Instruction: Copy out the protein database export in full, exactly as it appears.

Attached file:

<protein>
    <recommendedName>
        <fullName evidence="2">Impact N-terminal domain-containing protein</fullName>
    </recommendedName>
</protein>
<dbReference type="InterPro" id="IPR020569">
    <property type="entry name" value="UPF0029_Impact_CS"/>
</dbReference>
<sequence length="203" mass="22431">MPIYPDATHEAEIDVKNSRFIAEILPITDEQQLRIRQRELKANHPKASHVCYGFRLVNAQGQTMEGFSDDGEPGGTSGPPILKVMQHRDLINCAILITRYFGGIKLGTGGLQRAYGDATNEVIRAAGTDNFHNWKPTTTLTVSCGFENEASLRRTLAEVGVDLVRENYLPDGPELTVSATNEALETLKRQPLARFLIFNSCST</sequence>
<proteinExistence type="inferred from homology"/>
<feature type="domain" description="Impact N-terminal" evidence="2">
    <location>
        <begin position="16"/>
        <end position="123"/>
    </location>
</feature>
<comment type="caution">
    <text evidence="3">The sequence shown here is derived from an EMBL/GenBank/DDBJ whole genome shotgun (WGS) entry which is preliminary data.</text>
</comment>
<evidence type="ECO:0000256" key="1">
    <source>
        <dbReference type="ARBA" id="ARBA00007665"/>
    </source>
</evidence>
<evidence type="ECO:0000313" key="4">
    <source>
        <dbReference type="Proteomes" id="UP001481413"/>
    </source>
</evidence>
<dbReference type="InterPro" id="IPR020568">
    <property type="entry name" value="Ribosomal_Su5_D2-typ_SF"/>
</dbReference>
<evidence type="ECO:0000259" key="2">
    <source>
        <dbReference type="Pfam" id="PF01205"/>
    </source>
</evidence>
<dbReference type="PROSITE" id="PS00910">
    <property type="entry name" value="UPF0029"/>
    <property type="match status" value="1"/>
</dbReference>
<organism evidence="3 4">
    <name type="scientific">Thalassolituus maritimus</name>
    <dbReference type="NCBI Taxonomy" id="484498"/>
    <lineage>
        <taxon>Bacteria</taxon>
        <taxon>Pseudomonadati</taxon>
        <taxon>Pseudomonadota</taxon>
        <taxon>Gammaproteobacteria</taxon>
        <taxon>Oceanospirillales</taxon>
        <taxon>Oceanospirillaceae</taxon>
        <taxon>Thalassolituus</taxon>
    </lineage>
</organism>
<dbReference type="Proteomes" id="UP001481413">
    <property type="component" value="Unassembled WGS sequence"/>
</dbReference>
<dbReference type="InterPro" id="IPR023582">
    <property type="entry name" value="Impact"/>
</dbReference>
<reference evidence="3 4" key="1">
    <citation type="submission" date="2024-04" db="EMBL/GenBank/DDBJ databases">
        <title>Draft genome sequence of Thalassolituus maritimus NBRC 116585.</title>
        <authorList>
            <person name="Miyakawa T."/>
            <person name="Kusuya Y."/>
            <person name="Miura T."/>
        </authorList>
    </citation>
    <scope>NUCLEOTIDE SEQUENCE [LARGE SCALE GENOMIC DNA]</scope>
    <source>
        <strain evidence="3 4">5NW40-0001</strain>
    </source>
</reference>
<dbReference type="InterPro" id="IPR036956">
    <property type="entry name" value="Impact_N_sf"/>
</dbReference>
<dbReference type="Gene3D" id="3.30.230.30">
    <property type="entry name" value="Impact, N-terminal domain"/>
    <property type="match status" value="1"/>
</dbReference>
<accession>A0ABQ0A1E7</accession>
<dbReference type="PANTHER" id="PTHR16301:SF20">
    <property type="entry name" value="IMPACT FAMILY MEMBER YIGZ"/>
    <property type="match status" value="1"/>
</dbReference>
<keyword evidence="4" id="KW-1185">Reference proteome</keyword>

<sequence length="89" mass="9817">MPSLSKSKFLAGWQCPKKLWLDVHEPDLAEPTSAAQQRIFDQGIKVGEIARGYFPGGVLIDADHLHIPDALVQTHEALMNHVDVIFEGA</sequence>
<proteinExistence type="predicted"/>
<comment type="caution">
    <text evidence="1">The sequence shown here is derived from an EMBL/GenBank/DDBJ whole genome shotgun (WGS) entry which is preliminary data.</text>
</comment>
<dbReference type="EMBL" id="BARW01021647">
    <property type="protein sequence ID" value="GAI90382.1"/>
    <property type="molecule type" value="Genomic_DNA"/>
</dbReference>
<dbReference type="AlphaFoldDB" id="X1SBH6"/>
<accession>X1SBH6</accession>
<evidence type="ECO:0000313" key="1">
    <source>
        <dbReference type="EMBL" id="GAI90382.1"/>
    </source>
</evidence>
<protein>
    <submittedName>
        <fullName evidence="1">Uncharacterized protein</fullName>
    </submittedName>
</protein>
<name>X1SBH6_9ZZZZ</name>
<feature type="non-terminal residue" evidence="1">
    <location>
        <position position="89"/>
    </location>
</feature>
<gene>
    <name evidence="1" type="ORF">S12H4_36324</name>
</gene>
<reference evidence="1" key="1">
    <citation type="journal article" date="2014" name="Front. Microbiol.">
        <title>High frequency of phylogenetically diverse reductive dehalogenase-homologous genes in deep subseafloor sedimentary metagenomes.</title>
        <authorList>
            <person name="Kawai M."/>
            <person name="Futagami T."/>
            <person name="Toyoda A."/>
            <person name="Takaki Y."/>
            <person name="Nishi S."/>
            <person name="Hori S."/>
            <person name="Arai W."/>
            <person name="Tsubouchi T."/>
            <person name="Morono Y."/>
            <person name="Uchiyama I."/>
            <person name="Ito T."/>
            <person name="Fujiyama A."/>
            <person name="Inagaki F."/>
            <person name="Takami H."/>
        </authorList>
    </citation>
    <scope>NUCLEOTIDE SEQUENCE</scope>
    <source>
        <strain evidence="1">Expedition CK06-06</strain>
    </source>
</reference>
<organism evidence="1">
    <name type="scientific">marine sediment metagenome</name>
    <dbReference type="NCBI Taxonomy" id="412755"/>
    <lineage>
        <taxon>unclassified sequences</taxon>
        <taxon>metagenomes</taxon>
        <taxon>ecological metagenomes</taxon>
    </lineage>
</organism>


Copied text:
<protein>
    <recommendedName>
        <fullName evidence="2">Impact N-terminal domain-containing protein</fullName>
    </recommendedName>
</protein>
<dbReference type="InterPro" id="IPR020569">
    <property type="entry name" value="UPF0029_Impact_CS"/>
</dbReference>
<sequence length="203" mass="22431">MPIYPDATHEAEIDVKNSRFIAEILPITDEQQLRIRQRELKANHPKASHVCYGFRLVNAQGQTMEGFSDDGEPGGTSGPPILKVMQHRDLINCAILITRYFGGIKLGTGGLQRAYGDATNEVIRAAGTDNFHNWKPTTTLTVSCGFENEASLRRTLAEVGVDLVRENYLPDGPELTVSATNEALETLKRQPLARFLIFNSCST</sequence>
<proteinExistence type="inferred from homology"/>
<feature type="domain" description="Impact N-terminal" evidence="2">
    <location>
        <begin position="16"/>
        <end position="123"/>
    </location>
</feature>
<comment type="caution">
    <text evidence="3">The sequence shown here is derived from an EMBL/GenBank/DDBJ whole genome shotgun (WGS) entry which is preliminary data.</text>
</comment>
<evidence type="ECO:0000256" key="1">
    <source>
        <dbReference type="ARBA" id="ARBA00007665"/>
    </source>
</evidence>
<evidence type="ECO:0000313" key="4">
    <source>
        <dbReference type="Proteomes" id="UP001481413"/>
    </source>
</evidence>
<dbReference type="InterPro" id="IPR020568">
    <property type="entry name" value="Ribosomal_Su5_D2-typ_SF"/>
</dbReference>
<evidence type="ECO:0000259" key="2">
    <source>
        <dbReference type="Pfam" id="PF01205"/>
    </source>
</evidence>
<dbReference type="PROSITE" id="PS00910">
    <property type="entry name" value="UPF0029"/>
    <property type="match status" value="1"/>
</dbReference>
<organism evidence="3 4">
    <name type="scientific">Thalassolituus maritimus</name>
    <dbReference type="NCBI Taxonomy" id="484498"/>
    <lineage>
        <taxon>Bacteria</taxon>
        <taxon>Pseudomonadati</taxon>
        <taxon>Pseudomonadota</taxon>
        <taxon>Gammaproteobacteria</taxon>
        <taxon>Oceanospirillales</taxon>
        <taxon>Oceanospirillaceae</taxon>
        <taxon>Thalassolituus</taxon>
    </lineage>
</organism>
<dbReference type="Proteomes" id="UP001481413">
    <property type="component" value="Unassembled WGS sequence"/>
</dbReference>
<dbReference type="InterPro" id="IPR023582">
    <property type="entry name" value="Impact"/>
</dbReference>
<reference evidence="3 4" key="1">
    <citation type="submission" date="2024-04" db="EMBL/GenBank/DDBJ databases">
        <title>Draft genome sequence of Thalassolituus maritimus NBRC 116585.</title>
        <authorList>
            <person name="Miyakawa T."/>
            <person name="Kusuya Y."/>
            <person name="Miura T."/>
        </authorList>
    </citation>
    <scope>NUCLEOTIDE SEQUENCE [LARGE SCALE GENOMIC DNA]</scope>
    <source>
        <strain evidence="3 4">5NW40-0001</strain>
    </source>
</reference>
<dbReference type="InterPro" id="IPR036956">
    <property type="entry name" value="Impact_N_sf"/>
</dbReference>
<dbReference type="Gene3D" id="3.30.230.30">
    <property type="entry name" value="Impact, N-terminal domain"/>
    <property type="match status" value="1"/>
</dbReference>
<accession>A0ABQ0A1E7</accession>
<dbReference type="PANTHER" id="PTHR16301:SF20">
    <property type="entry name" value="IMPACT FAMILY MEMBER YIGZ"/>
    <property type="match status" value="1"/>
</dbReference>
<keyword evidence="4" id="KW-1185">Reference proteome</keyword>

<sequence length="89" mass="9817">MPSLSKSKFLAGWQCPKKLWLDVHEPDLAEPTSAAQQRIFDQGIKVGEIARGYFPGGVLIDADHLHIPDALVQTHEALMNHVDVIFEGA</sequence>
<proteinExistence type="predicted"/>
<comment type="caution">
    <text evidence="1">The sequence shown here is derived from an EMBL/GenBank/DDBJ whole genome shotgun (WGS) entry which is preliminary data.</text>
</comment>
<dbReference type="EMBL" id="BARW01021647">
    <property type="protein sequence ID" value="GAI90382.1"/>
    <property type="molecule type" value="Genomic_DNA"/>
</dbReference>
<dbReference type="AlphaFoldDB" id="X1SBH6"/>
<accession>X1SBH6</accession>
<evidence type="ECO:0000313" key="1">
    <source>
        <dbReference type="EMBL" id="GAI90382.1"/>
    </source>
</evidence>
<protein>
    <submittedName>
        <fullName evidence="1">Uncharacterized protein</fullName>
    </submittedName>
</protein>
<name>X1SBH6_9ZZZZ</name>
<feature type="non-terminal residue" evidence="1">
    <location>
        <position position="89"/>
    </location>
</feature>
<gene>
    <name evidence="1" type="ORF">S12H4_36324</name>
</gene>
<reference evidence="1" key="1">
    <citation type="journal article" date="2014" name="Front. Microbiol.">
        <title>High frequency of phylogenetically diverse reductive dehalogenase-homologous genes in deep subseafloor sedimentary metagenomes.</title>
        <authorList>
            <person name="Kawai M."/>
            <person name="Futagami T."/>
            <person name="Toyoda A."/>
            <person name="Takaki Y."/>
            <person name="Nishi S."/>
            <person name="Hori S."/>
            <person name="Arai W."/>
            <person name="Tsubouchi T."/>
            <person name="Morono Y."/>
            <person name="Uchiyama I."/>
            <person name="Ito T."/>
            <person name="Fujiyama A."/>
            <person name="Inagaki F."/>
            <person name="Takami H."/>
        </authorList>
    </citation>
    <scope>NUCLEOTIDE SEQUENCE</scope>
    <source>
        <strain evidence="1">Expedition CK06-06</strain>
    </source>
</reference>
<organism evidence="1">
    <name type="scientific">marine sediment metagenome</name>
    <dbReference type="NCBI Taxonomy" id="412755"/>
    <lineage>
        <taxon>unclassified sequences</taxon>
        <taxon>metagenomes</taxon>
        <taxon>ecological metagenomes</taxon>
    </lineage>
</organism>